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Bruce Lee: Still Kicking

Getty Images / ABC Photo Archives / ABC

Bruce Lee: Still Kicking

Bruce Lee was the most influential martial artist of the 20th century, an iconic figure whose films brought him worldwide popularity and helped spark interest in the martial arts in the West. Though he died July 20, 1973, at 32, he still looms large on the pop culture landscape. Opening this week in Asia is Bruce Lee, My Brother, a film about his Hong Kong childhood as told through the memories of his siblings. Early next year Columbia Pictures will release a film version of Lee's 1960s American TV show, The Green Hornet, in which he starred as crime-fighting sidekick Kato. A Broadway musical based on the life of Lee is also due next year.

Lee was born Nov. 27, 1940, in San Francisco. In honor of his 70th birthday, we present some of his most memorable scenes.

Fist of Fury
Also known as The Chinese Connection, this was Lee's second major film. Set in early 20th century Shanghai, the film involves Lee's character defending the honor of the Chinese Jingwu martial arts school against the Japanese enemies of the Bushido school. In this scene, Lee singlehandedly defeats every single member of the dojo, including the sensei. This movie is cited as being largely responsible for starting the trend of open-hand combat in martial arts movies, which had previously been more reliant on swordplay. Both Jackie Chan and Jet Li have starred in remakes of the film.

Enter the Dragon
Enter the Dragon, a co-production between Hong Kong's Golden Harvest and Warner Brothers was the first big-budget Hollywood martial arts movie and remains a classic of the genre. Future martial arts stars Jackie Chan and Sammo Hung both were stuntmen in the film. For the scene below actor Bob Wall allowed Lee to kick him with force, as a fake kick wouldn't come across as well on film. Lee obliged and while delivering a side kick, broke Wall's sternum. Two of the extras standing behind Wall also broke their arms in the stunt and production had to shut down for three months (the kick in question occurs around the 2:02 mark).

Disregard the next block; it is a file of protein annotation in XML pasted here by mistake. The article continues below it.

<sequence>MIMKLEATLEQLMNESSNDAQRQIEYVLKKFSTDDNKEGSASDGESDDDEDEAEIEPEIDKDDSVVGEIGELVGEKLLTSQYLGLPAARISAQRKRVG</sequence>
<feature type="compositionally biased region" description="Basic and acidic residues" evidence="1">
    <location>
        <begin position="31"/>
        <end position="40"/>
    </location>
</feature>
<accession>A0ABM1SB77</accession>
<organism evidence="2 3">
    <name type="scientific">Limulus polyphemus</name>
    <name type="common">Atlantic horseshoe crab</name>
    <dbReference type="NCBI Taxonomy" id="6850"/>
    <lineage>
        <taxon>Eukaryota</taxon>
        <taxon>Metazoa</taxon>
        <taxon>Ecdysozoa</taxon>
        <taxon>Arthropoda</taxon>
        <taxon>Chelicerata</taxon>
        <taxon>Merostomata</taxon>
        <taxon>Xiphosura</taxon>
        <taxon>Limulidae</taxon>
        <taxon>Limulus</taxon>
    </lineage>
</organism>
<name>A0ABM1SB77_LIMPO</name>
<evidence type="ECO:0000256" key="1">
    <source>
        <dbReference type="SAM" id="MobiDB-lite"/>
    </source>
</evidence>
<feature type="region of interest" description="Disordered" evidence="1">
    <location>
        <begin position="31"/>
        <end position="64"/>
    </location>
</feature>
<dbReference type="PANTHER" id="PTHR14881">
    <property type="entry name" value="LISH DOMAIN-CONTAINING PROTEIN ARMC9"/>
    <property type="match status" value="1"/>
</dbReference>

Way of the Dragon
Lee had known Chuck Norris since they met in Long Beach at a martial arts demonstration in 1964. Lee was also in attendance the night Norris won the Professional Middleweight Karate championship title in 1968. Though Norris made his screen debut in the 1970 Dean Martin comedy The Wrecking Crew – a film for which Lee is credited as choreographing fight scenes – it was this classic scene in the Roman Colosseum fighting Lee that launched him into stardom. Norris would later be a pallbearer at Lee's funeral.

Game of Death
Released nearly five years after Lee's death, this film is remembered chiefly for the scene where 5-foot-7-inch Lee takes on 7-foot-2-inch L.A. Lakers legend Kareem Abdul-Jabbar (who, judging from the marks left on Lee's yellow jumpsuit, must have had some very dirty feet). Abdul-Jabbar studied with Lee during his years in Los Angeles. Production on Game of Death was halted so that Lee could film Enter the Dragon. Lee died before Game of Death could resume, and the movie was later released with footage shot much earlier in Lee's career.